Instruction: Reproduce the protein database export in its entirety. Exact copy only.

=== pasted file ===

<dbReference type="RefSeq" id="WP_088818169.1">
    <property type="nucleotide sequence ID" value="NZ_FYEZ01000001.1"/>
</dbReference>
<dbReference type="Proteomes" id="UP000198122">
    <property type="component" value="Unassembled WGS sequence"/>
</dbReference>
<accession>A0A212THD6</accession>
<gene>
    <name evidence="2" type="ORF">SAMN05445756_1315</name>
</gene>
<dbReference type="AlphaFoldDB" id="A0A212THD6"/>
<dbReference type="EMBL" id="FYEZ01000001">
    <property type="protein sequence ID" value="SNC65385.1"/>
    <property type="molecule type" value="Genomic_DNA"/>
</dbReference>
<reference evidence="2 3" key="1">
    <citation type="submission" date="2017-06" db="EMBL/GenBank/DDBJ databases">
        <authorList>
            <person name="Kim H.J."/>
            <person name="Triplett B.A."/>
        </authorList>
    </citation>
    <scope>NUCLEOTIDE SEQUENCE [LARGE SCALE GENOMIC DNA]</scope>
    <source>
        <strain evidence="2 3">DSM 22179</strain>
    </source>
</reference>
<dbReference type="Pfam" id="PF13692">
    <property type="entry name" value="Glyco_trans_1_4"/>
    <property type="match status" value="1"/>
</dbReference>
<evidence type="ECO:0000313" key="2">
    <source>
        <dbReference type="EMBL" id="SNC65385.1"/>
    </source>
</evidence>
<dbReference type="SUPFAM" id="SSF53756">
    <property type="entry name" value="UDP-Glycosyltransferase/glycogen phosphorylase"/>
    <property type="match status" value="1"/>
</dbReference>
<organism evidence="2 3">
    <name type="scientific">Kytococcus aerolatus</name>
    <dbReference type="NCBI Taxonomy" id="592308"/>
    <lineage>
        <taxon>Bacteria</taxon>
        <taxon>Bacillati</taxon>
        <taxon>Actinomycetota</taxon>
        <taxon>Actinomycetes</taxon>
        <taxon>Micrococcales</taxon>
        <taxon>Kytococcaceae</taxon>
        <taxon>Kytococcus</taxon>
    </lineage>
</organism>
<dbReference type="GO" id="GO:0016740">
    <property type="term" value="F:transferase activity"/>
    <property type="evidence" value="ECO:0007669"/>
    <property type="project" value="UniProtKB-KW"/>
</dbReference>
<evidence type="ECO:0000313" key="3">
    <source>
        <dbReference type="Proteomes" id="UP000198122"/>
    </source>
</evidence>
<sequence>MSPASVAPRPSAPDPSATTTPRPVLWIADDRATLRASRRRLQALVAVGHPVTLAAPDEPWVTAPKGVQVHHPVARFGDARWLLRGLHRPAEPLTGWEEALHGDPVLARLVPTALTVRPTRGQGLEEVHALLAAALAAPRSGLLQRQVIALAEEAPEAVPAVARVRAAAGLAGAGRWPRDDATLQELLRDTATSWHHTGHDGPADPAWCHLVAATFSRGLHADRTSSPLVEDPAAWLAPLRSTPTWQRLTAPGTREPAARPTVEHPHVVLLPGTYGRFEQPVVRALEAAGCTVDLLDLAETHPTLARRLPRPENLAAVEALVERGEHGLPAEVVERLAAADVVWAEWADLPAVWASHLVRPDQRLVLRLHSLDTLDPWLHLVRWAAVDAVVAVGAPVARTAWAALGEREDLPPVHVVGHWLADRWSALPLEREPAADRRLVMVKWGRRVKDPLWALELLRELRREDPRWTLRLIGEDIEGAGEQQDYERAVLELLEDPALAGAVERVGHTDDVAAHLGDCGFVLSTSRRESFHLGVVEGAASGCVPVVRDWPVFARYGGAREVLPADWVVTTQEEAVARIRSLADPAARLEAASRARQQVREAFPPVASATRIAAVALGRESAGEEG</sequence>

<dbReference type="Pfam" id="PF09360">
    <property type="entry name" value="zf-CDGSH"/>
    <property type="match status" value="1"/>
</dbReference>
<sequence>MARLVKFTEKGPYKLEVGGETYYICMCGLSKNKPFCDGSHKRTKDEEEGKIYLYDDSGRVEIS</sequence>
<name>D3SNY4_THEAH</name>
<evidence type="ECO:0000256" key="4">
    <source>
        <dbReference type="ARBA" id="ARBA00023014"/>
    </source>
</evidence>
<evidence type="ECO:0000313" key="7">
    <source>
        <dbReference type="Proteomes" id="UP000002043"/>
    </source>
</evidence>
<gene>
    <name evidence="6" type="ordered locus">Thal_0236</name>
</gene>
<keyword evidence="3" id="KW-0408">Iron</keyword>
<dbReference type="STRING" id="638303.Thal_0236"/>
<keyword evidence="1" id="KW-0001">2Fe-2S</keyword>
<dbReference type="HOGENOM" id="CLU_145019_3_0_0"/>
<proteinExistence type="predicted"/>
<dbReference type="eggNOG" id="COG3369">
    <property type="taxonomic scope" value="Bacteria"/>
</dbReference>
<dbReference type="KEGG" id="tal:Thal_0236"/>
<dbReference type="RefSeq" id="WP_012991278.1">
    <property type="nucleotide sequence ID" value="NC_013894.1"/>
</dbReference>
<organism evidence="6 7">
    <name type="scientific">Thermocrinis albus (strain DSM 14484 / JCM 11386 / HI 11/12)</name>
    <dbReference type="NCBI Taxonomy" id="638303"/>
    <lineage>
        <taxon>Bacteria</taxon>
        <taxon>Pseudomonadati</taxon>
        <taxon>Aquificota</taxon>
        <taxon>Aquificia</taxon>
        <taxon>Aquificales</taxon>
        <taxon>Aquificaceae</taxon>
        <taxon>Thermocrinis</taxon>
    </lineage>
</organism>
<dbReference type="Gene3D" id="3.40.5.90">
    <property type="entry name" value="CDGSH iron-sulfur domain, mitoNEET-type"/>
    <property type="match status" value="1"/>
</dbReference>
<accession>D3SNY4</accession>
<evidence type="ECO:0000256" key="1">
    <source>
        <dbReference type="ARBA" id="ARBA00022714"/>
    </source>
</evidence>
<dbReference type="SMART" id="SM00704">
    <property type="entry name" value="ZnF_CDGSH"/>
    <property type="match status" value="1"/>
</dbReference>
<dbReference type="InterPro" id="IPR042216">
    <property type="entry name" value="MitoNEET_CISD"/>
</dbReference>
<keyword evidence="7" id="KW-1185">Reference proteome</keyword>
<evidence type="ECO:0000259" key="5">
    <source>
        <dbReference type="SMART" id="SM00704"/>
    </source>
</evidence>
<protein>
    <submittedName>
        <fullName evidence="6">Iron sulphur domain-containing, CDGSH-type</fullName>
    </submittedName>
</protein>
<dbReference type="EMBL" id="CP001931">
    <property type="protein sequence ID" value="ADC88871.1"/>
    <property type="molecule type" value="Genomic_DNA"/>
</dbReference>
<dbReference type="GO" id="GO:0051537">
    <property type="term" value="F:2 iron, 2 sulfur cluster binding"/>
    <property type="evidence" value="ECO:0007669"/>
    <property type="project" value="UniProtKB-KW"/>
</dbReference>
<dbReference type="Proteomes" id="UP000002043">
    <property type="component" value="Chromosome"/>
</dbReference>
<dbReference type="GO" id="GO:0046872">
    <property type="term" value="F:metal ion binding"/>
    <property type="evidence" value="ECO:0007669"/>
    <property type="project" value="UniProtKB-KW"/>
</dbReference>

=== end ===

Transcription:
<dbReference type="RefSeq" id="WP_088818169.1">
    <property type="nucleotide sequence ID" value="NZ_FYEZ01000001.1"/>
</dbReference>
<dbReference type="Proteomes" id="UP000198122">
    <property type="component" value="Unassembled WGS sequence"/>
</dbReference>
<accession>A0A212THD6</accession>
<gene>
    <name evidence="2" type="ORF">SAMN05445756_1315</name>
</gene>
<dbReference type="AlphaFoldDB" id="A0A212THD6"/>
<dbReference type="EMBL" id="FYEZ01000001">
    <property type="protein sequence ID" value="SNC65385.1"/>
    <property type="molecule type" value="Genomic_DNA"/>
</dbReference>
<reference evidence="2 3" key="1">
    <citation type="submission" date="2017-06" db="EMBL/GenBank/DDBJ databases">
        <authorList>
            <person name="Kim H.J."/>
            <person name="Triplett B.A."/>
        </authorList>
    </citation>
    <scope>NUCLEOTIDE SEQUENCE [LARGE SCALE GENOMIC DNA]</scope>
    <source>
        <strain evidence="2 3">DSM 22179</strain>
    </source>
</reference>
<dbReference type="Pfam" id="PF13692">
    <property type="entry name" value="Glyco_trans_1_4"/>
    <property type="match status" value="1"/>
</dbReference>
<evidence type="ECO:0000313" key="2">
    <source>
        <dbReference type="EMBL" id="SNC65385.1"/>
    </source>
</evidence>
<dbReference type="SUPFAM" id="SSF53756">
    <property type="entry name" value="UDP-Glycosyltransferase/glycogen phosphorylase"/>
    <property type="match status" value="1"/>
</dbReference>
<organism evidence="2 3">
    <name type="scientific">Kytococcus aerolatus</name>
    <dbReference type="NCBI Taxonomy" id="592308"/>
    <lineage>
        <taxon>Bacteria</taxon>
        <taxon>Bacillati</taxon>
        <taxon>Actinomycetota</taxon>
        <taxon>Actinomycetes</taxon>
        <taxon>Micrococcales</taxon>
        <taxon>Kytococcaceae</taxon>
        <taxon>Kytococcus</taxon>
    </lineage>
</organism>
<dbReference type="GO" id="GO:0016740">
    <property type="term" value="F:transferase activity"/>
    <property type="evidence" value="ECO:0007669"/>
    <property type="project" value="UniProtKB-KW"/>
</dbReference>
<evidence type="ECO:0000313" key="3">
    <source>
        <dbReference type="Proteomes" id="UP000198122"/>
    </source>
</evidence>
<sequence>MSPASVAPRPSAPDPSATTTPRPVLWIADDRATLRASRRRLQALVAVGHPVTLAAPDEPWVTAPKGVQVHHPVARFGDARWLLRGLHRPAEPLTGWEEALHGDPVLARLVPTALTVRPTRGQGLEEVHALLAAALAAPRSGLLQRQVIALAEEAPEAVPAVARVRAAAGLAGAGRWPRDDATLQELLRDTATSWHHTGHDGPADPAWCHLVAATFSRGLHADRTSSPLVEDPAAWLAPLRSTPTWQRLTAPGTREPAARPTVEHPHVVLLPGTYGRFEQPVVRALEAAGCTVDLLDLAETHPTLARRLPRPENLAAVEALVERGEHGLPAEVVERLAAADVVWAEWADLPAVWASHLVRPDQRLVLRLHSLDTLDPWLHLVRWAAVDAVVAVGAPVARTAWAALGEREDLPPVHVVGHWLADRWSALPLEREPAADRRLVMVKWGRRVKDPLWALELLRELRREDPRWTLRLIGEDIEGAGEQQDYERAVLELLEDPALAGAVERVGHTDDVAAHLGDCGFVLSTSRRESFHLGVVEGAASGCVPVVRDWPVFARYGGAREVLPADWVVTTQEEAVARIRSLADPAARLEAASRARQQVREAFPPVASATRIAAVALGRESAGEEG</sequence>

<dbReference type="Pfam" id="PF09360">
    <property type="entry name" value="zf-CDGSH"/>
    <property type="match status" value="1"/>
</dbReference>
<sequence>MARLVKFTEKGPYKLEVGGETYYICMCGLSKNKPFCDGSHKRTKDEEEGKIYLYDDSGRVEIS</sequence>
<name>D3SNY4_THEAH</name>
<evidence type="ECO:0000256" key="4">
    <source>
        <dbReference type="ARBA" id="ARBA00023014"/>
    </source>
</evidence>
<evidence type="ECO:0000313" key="7">
    <source>
        <dbReference type="Proteomes" id="UP000002043"/>
    </source>
</evidence>
<gene>
    <name evidence="6" type="ordered locus">Thal_0236</name>
</gene>
<keyword evidence="3" id="KW-0408">Iron</keyword>
<dbReference type="STRING" id="638303.Thal_0236"/>
<keyword evidence="1" id="KW-0001">2Fe-2S</keyword>
<dbReference type="HOGENOM" id="CLU_145019_3_0_0"/>
<proteinExistence type="predicted"/>
<dbReference type="eggNOG" id="COG3369">
    <property type="taxonomic scope" value="Bacteria"/>
</dbReference>
<dbReference type="KEGG" id="tal:Thal_0236"/>
<dbReference type="RefSeq" id="WP_012991278.1">
    <property type="nucleotide sequence ID" value="NC_013894.1"/>
</dbReference>
<organism evidence="6 7">
    <name type="scientific">Thermocrinis albus (strain DSM 14484 / JCM 11386 / HI 11/12)</name>
    <dbReference type="NCBI Taxonomy" id="638303"/>
    <lineage>
        <taxon>Bacteria</taxon>
        <taxon>Pseudomonadati</taxon>
        <taxon>Aquificota</taxon>
        <taxon>Aquificia</taxon>
        <taxon>Aquificales</taxon>
        <taxon>Aquificaceae</taxon>
        <taxon>Thermocrinis</taxon>
    </lineage>
</organism>
<dbReference type="Gene3D" id="3.40.5.90">
    <property type="entry name" value="CDGSH iron-sulfur domain, mitoNEET-type"/>
    <property type="match status" value="1"/>
</dbReference>
<accession>D3SNY4</accession>
<evidence type="ECO:0000256" key="1">
    <source>
        <dbReference type="ARBA" id="ARBA00022714"/>
    </source>
</evidence>
<dbReference type="SMART" id="SM00704">
    <property type="entry name" value="ZnF_CDGSH"/>
    <property type="match status" value="1"/>
</dbReference>
<dbReference type="InterPro" id="IPR042216">
    <property type="entry name" value="MitoNEET_CISD"/>
</dbReference>
<keyword evidence="7" id="KW-1185">Reference proteome</keyword>
<evidence type="ECO:0000259" key="5">
    <source>
        <dbReference type="SMART" id="SM00704"/>
    </source>
</evidence>
<protein>
    <submittedName>
        <fullName evidence="6">Iron sulphur domain-containing, CDGSH-type</fullName>
    </submittedName>
</protein>
<dbReference type="EMBL" id="CP001931">
    <property type="protein sequence ID" value="ADC88871.1"/>
    <property type="molecule type" value="Genomic_DNA"/>
</dbReference>
<dbReference type="GO" id="GO:0051537">
    <property type="term" value="F:2 iron, 2 sulfur cluster binding"/>
    <property type="evidence" value="ECO:0007669"/>
    <property type="project" value="UniProtKB-KW"/>
</dbReference>
<dbReference type="Proteomes" id="UP000002043">
    <property type="component" value="Chromosome"/>
</dbReference>
<dbReference type="GO" id="GO:0046872">
    <property type="term" value="F:metal ion binding"/>
    <property type="evidence" value="ECO:0007669"/>
    <property type="project" value="UniProtKB-KW"/>
</dbReference>